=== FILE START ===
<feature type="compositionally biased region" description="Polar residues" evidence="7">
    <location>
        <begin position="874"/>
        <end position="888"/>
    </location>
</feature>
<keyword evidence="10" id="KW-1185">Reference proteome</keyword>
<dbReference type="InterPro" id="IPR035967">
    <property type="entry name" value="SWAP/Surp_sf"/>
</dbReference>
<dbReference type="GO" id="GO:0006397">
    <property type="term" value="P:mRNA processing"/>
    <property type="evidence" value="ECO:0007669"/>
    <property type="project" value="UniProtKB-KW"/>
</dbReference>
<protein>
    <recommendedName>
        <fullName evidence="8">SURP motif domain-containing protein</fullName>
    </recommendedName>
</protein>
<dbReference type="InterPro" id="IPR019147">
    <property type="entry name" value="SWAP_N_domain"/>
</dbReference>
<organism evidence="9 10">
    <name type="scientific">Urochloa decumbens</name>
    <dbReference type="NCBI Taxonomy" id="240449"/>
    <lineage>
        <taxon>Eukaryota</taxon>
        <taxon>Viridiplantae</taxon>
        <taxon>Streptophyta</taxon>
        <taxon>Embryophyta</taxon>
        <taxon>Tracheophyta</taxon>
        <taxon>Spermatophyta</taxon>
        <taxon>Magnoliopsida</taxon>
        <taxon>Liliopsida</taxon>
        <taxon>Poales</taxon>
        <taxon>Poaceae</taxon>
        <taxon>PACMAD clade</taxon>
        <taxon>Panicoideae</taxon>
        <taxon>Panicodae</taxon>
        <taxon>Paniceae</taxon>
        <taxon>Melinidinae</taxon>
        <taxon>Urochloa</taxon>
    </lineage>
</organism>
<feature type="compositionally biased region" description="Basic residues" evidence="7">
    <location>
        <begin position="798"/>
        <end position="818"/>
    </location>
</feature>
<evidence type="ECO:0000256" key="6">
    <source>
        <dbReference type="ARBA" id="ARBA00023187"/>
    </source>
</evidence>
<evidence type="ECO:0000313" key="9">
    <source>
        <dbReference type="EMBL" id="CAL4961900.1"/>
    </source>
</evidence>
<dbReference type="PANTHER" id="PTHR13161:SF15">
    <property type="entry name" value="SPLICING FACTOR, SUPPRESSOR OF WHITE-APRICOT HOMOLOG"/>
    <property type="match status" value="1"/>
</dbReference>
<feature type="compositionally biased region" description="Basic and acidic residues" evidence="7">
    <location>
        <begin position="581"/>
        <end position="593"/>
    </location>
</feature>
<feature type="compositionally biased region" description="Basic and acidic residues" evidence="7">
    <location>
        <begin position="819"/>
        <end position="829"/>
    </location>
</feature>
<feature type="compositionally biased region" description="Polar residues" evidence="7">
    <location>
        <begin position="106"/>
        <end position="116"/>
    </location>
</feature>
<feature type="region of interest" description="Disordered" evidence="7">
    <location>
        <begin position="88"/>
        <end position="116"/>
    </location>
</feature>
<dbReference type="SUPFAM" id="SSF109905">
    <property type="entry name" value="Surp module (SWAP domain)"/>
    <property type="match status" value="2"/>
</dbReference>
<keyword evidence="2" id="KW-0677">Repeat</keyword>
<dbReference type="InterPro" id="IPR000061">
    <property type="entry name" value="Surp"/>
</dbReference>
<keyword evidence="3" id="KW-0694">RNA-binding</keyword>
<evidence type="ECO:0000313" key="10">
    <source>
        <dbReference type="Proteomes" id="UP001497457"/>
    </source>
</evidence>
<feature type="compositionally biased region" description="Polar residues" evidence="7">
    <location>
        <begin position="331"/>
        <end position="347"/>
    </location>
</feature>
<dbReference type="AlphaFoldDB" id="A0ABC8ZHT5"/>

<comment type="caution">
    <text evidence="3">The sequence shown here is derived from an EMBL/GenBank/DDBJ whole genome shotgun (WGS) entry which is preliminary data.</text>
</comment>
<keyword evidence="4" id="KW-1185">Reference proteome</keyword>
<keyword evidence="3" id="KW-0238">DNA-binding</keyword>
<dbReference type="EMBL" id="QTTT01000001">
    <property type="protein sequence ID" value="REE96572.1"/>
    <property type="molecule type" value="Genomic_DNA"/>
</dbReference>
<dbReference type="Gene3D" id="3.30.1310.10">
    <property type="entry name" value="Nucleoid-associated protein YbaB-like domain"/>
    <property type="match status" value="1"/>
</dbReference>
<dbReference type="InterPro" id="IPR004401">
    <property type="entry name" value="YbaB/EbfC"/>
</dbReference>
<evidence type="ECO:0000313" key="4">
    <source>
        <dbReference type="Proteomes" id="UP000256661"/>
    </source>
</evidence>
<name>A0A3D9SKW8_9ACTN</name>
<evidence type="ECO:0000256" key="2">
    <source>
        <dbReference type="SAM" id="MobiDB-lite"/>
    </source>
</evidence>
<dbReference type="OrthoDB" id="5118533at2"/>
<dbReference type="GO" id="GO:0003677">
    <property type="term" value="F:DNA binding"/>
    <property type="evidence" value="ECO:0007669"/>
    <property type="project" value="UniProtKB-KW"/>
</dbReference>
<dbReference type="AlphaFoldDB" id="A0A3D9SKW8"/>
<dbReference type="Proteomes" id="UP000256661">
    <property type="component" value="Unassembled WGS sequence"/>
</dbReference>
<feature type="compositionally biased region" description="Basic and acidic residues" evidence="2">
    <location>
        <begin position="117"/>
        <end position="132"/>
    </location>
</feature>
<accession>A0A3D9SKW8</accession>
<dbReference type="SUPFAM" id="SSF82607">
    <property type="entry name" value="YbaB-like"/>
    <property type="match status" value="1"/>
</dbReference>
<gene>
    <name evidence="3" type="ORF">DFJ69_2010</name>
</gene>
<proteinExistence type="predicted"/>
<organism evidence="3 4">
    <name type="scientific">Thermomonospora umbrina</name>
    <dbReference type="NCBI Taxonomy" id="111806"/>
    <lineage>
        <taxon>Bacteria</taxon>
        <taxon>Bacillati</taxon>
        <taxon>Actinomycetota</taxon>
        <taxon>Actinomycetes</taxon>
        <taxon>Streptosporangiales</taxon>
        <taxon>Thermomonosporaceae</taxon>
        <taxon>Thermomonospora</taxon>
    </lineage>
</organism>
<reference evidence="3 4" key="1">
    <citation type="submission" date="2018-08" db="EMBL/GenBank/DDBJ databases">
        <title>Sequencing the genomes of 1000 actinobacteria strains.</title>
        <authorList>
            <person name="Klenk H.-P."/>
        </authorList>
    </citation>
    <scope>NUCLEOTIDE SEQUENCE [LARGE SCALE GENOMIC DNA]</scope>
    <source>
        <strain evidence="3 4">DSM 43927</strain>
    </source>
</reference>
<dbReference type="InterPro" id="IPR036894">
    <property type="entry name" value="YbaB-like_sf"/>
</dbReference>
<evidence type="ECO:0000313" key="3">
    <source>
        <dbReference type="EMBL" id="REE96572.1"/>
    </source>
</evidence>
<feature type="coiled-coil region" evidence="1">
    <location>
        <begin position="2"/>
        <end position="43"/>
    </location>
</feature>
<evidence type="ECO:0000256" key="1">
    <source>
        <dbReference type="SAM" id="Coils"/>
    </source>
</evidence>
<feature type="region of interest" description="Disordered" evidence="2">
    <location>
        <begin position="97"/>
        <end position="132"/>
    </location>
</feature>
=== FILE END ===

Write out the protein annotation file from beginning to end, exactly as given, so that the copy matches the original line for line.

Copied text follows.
<feature type="compositionally biased region" description="Polar residues" evidence="7">
    <location>
        <begin position="874"/>
        <end position="888"/>
    </location>
</feature>
<keyword evidence="10" id="KW-1185">Reference proteome</keyword>
<dbReference type="InterPro" id="IPR035967">
    <property type="entry name" value="SWAP/Surp_sf"/>
</dbReference>
<dbReference type="GO" id="GO:0006397">
    <property type="term" value="P:mRNA processing"/>
    <property type="evidence" value="ECO:0007669"/>
    <property type="project" value="UniProtKB-KW"/>
</dbReference>
<protein>
    <recommendedName>
        <fullName evidence="8">SURP motif domain-containing protein</fullName>
    </recommendedName>
</protein>
<dbReference type="InterPro" id="IPR019147">
    <property type="entry name" value="SWAP_N_domain"/>
</dbReference>
<organism evidence="9 10">
    <name type="scientific">Urochloa decumbens</name>
    <dbReference type="NCBI Taxonomy" id="240449"/>
    <lineage>
        <taxon>Eukaryota</taxon>
        <taxon>Viridiplantae</taxon>
        <taxon>Streptophyta</taxon>
        <taxon>Embryophyta</taxon>
        <taxon>Tracheophyta</taxon>
        <taxon>Spermatophyta</taxon>
        <taxon>Magnoliopsida</taxon>
        <taxon>Liliopsida</taxon>
        <taxon>Poales</taxon>
        <taxon>Poaceae</taxon>
        <taxon>PACMAD clade</taxon>
        <taxon>Panicoideae</taxon>
        <taxon>Panicodae</taxon>
        <taxon>Paniceae</taxon>
        <taxon>Melinidinae</taxon>
        <taxon>Urochloa</taxon>
    </lineage>
</organism>
<feature type="compositionally biased region" description="Basic residues" evidence="7">
    <location>
        <begin position="798"/>
        <end position="818"/>
    </location>
</feature>
<evidence type="ECO:0000256" key="6">
    <source>
        <dbReference type="ARBA" id="ARBA00023187"/>
    </source>
</evidence>
<evidence type="ECO:0000313" key="9">
    <source>
        <dbReference type="EMBL" id="CAL4961900.1"/>
    </source>
</evidence>
<dbReference type="PANTHER" id="PTHR13161:SF15">
    <property type="entry name" value="SPLICING FACTOR, SUPPRESSOR OF WHITE-APRICOT HOMOLOG"/>
    <property type="match status" value="1"/>
</dbReference>
<feature type="compositionally biased region" description="Basic and acidic residues" evidence="7">
    <location>
        <begin position="581"/>
        <end position="593"/>
    </location>
</feature>
<feature type="compositionally biased region" description="Basic and acidic residues" evidence="7">
    <location>
        <begin position="819"/>
        <end position="829"/>
    </location>
</feature>
<feature type="compositionally biased region" description="Polar residues" evidence="7">
    <location>
        <begin position="106"/>
        <end position="116"/>
    </location>
</feature>
<feature type="region of interest" description="Disordered" evidence="7">
    <location>
        <begin position="88"/>
        <end position="116"/>
    </location>
</feature>
<dbReference type="SUPFAM" id="SSF109905">
    <property type="entry name" value="Surp module (SWAP domain)"/>
    <property type="match status" value="2"/>
</dbReference>
<keyword evidence="2" id="KW-0677">Repeat</keyword>
<dbReference type="InterPro" id="IPR000061">
    <property type="entry name" value="Surp"/>
</dbReference>
<keyword evidence="3" id="KW-0694">RNA-binding</keyword>
<evidence type="ECO:0000313" key="10">
    <source>
        <dbReference type="Proteomes" id="UP001497457"/>
    </source>
</evidence>
<feature type="compositionally biased region" description="Polar residues" evidence="7">
    <location>
        <begin position="331"/>
        <end position="347"/>
    </location>
</feature>
<dbReference type="AlphaFoldDB" id="A0ABC8ZHT5"/>

<comment type="caution">
    <text evidence="3">The sequence shown here is derived from an EMBL/GenBank/DDBJ whole genome shotgun (WGS) entry which is preliminary data.</text>
</comment>
<keyword evidence="4" id="KW-1185">Reference proteome</keyword>
<keyword evidence="3" id="KW-0238">DNA-binding</keyword>
<dbReference type="EMBL" id="QTTT01000001">
    <property type="protein sequence ID" value="REE96572.1"/>
    <property type="molecule type" value="Genomic_DNA"/>
</dbReference>
<dbReference type="Gene3D" id="3.30.1310.10">
    <property type="entry name" value="Nucleoid-associated protein YbaB-like domain"/>
    <property type="match status" value="1"/>
</dbReference>
<dbReference type="InterPro" id="IPR004401">
    <property type="entry name" value="YbaB/EbfC"/>
</dbReference>
<evidence type="ECO:0000313" key="4">
    <source>
        <dbReference type="Proteomes" id="UP000256661"/>
    </source>
</evidence>
<name>A0A3D9SKW8_9ACTN</name>
<evidence type="ECO:0000256" key="2">
    <source>
        <dbReference type="SAM" id="MobiDB-lite"/>
    </source>
</evidence>
<dbReference type="OrthoDB" id="5118533at2"/>
<dbReference type="GO" id="GO:0003677">
    <property type="term" value="F:DNA binding"/>
    <property type="evidence" value="ECO:0007669"/>
    <property type="project" value="UniProtKB-KW"/>
</dbReference>
<dbReference type="AlphaFoldDB" id="A0A3D9SKW8"/>
<dbReference type="Proteomes" id="UP000256661">
    <property type="component" value="Unassembled WGS sequence"/>
</dbReference>
<feature type="compositionally biased region" description="Basic and acidic residues" evidence="2">
    <location>
        <begin position="117"/>
        <end position="132"/>
    </location>
</feature>
<accession>A0A3D9SKW8</accession>
<dbReference type="SUPFAM" id="SSF82607">
    <property type="entry name" value="YbaB-like"/>
    <property type="match status" value="1"/>
</dbReference>
<gene>
    <name evidence="3" type="ORF">DFJ69_2010</name>
</gene>
<proteinExistence type="predicted"/>
<organism evidence="3 4">
    <name type="scientific">Thermomonospora umbrina</name>
    <dbReference type="NCBI Taxonomy" id="111806"/>
    <lineage>
        <taxon>Bacteria</taxon>
        <taxon>Bacillati</taxon>
        <taxon>Actinomycetota</taxon>
        <taxon>Actinomycetes</taxon>
        <taxon>Streptosporangiales</taxon>
        <taxon>Thermomonosporaceae</taxon>
        <taxon>Thermomonospora</taxon>
    </lineage>
</organism>
<reference evidence="3 4" key="1">
    <citation type="submission" date="2018-08" db="EMBL/GenBank/DDBJ databases">
        <title>Sequencing the genomes of 1000 actinobacteria strains.</title>
        <authorList>
            <person name="Klenk H.-P."/>
        </authorList>
    </citation>
    <scope>NUCLEOTIDE SEQUENCE [LARGE SCALE GENOMIC DNA]</scope>
    <source>
        <strain evidence="3 4">DSM 43927</strain>
    </source>
</reference>
<dbReference type="InterPro" id="IPR036894">
    <property type="entry name" value="YbaB-like_sf"/>
</dbReference>
<evidence type="ECO:0000313" key="3">
    <source>
        <dbReference type="EMBL" id="REE96572.1"/>
    </source>
</evidence>
<feature type="coiled-coil region" evidence="1">
    <location>
        <begin position="2"/>
        <end position="43"/>
    </location>
</feature>
<evidence type="ECO:0000256" key="1">
    <source>
        <dbReference type="SAM" id="Coils"/>
    </source>
</evidence>
<feature type="region of interest" description="Disordered" evidence="2">
    <location>
        <begin position="97"/>
        <end position="132"/>
    </location>
</feature>